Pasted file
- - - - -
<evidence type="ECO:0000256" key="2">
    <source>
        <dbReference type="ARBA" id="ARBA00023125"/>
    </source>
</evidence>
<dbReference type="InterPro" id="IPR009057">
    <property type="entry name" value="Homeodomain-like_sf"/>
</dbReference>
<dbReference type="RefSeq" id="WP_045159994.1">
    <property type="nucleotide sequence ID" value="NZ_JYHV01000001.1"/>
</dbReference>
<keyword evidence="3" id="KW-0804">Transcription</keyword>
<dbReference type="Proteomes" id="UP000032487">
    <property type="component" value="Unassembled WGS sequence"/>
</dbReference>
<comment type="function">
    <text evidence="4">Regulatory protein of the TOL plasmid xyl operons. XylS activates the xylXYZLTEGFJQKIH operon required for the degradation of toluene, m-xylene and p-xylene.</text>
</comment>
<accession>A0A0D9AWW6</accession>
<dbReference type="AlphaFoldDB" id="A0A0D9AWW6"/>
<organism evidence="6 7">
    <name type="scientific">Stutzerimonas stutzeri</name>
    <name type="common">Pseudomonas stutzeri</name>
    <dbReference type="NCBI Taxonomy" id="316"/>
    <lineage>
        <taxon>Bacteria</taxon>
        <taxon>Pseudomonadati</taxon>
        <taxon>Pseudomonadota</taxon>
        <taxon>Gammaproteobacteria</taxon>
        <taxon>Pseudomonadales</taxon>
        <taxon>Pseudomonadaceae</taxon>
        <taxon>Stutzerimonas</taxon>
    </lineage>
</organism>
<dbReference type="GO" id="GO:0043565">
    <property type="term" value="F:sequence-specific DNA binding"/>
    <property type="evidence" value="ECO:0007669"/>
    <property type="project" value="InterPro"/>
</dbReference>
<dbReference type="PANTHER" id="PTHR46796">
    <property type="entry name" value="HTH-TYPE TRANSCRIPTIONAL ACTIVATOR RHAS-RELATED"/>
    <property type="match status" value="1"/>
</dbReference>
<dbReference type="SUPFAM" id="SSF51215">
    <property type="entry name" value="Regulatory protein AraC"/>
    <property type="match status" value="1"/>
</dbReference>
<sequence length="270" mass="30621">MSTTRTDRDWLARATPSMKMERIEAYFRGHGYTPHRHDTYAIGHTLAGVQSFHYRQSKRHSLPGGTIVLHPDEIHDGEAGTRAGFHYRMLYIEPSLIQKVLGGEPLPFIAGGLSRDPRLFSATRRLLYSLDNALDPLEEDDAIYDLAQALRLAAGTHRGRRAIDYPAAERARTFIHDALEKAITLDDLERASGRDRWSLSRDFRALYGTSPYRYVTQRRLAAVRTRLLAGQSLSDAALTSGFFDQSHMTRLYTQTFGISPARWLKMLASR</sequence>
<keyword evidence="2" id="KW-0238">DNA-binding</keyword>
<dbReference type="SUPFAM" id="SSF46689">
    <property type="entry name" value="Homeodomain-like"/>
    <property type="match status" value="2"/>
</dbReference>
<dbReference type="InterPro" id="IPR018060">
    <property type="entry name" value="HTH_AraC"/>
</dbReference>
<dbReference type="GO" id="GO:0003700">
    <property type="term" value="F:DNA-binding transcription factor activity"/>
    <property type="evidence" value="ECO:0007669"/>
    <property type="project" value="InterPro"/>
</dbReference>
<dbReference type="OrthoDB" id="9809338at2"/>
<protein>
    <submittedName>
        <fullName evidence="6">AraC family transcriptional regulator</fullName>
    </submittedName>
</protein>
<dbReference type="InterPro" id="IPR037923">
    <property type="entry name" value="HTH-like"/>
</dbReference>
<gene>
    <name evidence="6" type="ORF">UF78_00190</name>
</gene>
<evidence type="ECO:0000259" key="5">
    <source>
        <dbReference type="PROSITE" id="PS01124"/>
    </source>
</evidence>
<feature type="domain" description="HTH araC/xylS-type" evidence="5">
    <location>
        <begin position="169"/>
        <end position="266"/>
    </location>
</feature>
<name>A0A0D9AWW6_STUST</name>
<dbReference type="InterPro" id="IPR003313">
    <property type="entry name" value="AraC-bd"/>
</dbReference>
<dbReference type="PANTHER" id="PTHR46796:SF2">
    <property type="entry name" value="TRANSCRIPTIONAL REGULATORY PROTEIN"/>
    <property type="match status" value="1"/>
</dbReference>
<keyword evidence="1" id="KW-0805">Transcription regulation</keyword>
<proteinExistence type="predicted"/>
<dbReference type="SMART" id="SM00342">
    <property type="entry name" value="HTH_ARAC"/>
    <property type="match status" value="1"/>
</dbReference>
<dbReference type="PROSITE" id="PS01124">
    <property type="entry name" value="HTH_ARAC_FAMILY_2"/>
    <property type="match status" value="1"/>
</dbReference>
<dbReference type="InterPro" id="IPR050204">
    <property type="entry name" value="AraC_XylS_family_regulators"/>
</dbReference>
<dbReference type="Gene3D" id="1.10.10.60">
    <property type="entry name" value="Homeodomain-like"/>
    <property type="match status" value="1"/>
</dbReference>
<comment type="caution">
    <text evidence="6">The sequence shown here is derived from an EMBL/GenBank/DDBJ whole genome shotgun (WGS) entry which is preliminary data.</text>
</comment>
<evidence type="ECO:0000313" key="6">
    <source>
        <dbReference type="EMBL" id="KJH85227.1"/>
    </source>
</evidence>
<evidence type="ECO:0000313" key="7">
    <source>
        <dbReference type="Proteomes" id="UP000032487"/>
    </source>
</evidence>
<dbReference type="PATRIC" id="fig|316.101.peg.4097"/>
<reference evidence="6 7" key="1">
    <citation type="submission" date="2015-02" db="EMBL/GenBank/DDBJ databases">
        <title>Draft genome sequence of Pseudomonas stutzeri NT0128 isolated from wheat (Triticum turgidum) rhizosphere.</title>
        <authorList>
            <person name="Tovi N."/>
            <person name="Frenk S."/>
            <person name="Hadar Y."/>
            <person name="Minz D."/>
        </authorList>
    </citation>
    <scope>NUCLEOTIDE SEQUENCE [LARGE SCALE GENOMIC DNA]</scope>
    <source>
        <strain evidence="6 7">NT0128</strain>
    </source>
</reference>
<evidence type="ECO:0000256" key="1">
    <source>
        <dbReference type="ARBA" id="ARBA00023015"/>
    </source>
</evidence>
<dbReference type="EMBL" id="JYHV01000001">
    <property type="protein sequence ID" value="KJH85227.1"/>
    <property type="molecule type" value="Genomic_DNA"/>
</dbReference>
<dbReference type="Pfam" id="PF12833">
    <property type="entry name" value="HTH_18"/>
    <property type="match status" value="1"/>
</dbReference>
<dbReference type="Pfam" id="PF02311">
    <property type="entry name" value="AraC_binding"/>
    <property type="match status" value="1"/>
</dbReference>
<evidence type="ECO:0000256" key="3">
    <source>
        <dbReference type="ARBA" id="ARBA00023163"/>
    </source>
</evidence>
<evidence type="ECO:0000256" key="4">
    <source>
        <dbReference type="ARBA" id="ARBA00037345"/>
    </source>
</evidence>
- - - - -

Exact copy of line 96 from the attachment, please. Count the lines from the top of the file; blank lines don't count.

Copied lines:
    <property type="entry name" value="HTH_ARAC"/>